It’s such a hassle, dear readers, keeping track of all these grim comings and goings in the news each week. It seems like there’s always a story popping back up we’d lost track of that needs updating, a sector that’s deflating, and sovereign debt that needs re-rating.
Had you forgotten about the summer stock rout? We all but had. But our dear friends at Reuters hadn’t. No, as it turns out, they’d submitted a Freedom of Information Act request that turned up a slew of mortifying emails from the flummoxed folks at China’s securities regulator asking the US Federal Reserve for a tip or two. (Not that it seemed to help.)
Or how about everyone’s favorite self-effacing tech-sector mogul? No, not Ma. No, not the other Ma, either. We mean Mark Zuckerberg! Founder of Facebook and nigh-perpetual supplicant to China’s ruling party. We’d all but forgotten about his little social network here behind the Great Firewall, but then he went on a smog jog right past Mao’s portrait in Tiananmen and promptly popped back up on our radar. And he wasn’t done there: A few days back he met with none other than China’s propaganda chief, Liu Yunshan, in his latest attempt to gain market access to China’s hundreds of millions of Internet users.
(Best of luck with that, Zuck.)
Truth be told, sometimes we forget whole regions of the globe! Indeed, it felt like it had been months since we last heard of the much-contested waters of the South China Sea. But China’s coast guard, apparently no longer content to patrol within the expansive nine-dash line already violating a half-dozen nations’ territorial waters, decided it could do one better by ramming a fishing vessel detained by Indonesia for fishing too close to its shores. We heard Jakarta was none too pleased with the news, either.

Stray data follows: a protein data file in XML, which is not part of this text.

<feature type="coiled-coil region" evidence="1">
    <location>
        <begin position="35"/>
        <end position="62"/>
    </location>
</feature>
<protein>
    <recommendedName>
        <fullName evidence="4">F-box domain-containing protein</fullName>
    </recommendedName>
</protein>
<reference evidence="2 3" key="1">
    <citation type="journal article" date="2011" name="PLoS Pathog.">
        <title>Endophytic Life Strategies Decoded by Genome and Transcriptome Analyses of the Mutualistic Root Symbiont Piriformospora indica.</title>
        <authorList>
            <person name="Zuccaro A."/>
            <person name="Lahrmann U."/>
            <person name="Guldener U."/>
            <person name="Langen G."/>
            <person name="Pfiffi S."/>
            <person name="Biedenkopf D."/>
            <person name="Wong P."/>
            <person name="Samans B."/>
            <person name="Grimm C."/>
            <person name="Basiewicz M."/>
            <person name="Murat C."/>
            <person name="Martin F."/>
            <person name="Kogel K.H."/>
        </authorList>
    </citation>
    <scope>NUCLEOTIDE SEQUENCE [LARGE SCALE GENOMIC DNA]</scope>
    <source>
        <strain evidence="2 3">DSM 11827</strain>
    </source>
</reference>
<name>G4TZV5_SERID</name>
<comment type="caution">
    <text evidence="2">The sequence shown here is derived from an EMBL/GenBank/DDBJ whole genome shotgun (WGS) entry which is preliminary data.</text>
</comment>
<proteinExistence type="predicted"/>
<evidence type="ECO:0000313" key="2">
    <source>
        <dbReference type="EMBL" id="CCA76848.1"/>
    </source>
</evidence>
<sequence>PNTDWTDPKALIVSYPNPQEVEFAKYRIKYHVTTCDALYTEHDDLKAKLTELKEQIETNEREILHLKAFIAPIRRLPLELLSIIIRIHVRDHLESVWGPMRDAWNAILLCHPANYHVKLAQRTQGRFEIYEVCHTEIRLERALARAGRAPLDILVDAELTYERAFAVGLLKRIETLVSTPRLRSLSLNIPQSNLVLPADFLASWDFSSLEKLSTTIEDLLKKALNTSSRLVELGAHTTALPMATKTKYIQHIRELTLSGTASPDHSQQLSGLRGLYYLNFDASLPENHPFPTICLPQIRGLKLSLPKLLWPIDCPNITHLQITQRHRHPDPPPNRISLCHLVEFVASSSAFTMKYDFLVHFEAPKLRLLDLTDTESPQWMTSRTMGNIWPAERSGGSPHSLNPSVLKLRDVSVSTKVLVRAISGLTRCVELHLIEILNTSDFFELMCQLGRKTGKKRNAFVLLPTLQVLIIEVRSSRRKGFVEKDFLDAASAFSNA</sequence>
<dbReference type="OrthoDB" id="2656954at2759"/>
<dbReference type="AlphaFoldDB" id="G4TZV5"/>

But perhaps the least pleasant of the recent returns to China headlines was that of Lee Bo, seller of salacious political tell-alls and, until this week, Hong Kong’s top missing persons case. It seems he popped back up after hopping back across the Shenzhen border to let the police know he hadn’t been missing at all. No, far from having been subjected to extralegal detention, the bookseller explained he’d been “free and safe,” and politely requested his missing person case be dropped.
And drop it they might, but we’d suggest keeping an eye on poor Mr. Lee—these days Hong Kong publishers are disappearing left and right. No surprise, then, that Hong Kong journalists recently told researchers press freedom there had dropped for the second year running. We certainly wouldn’t begrudge anyone headed to Hong Kong for a reporting gig for thinking twice about that decision, dear readers.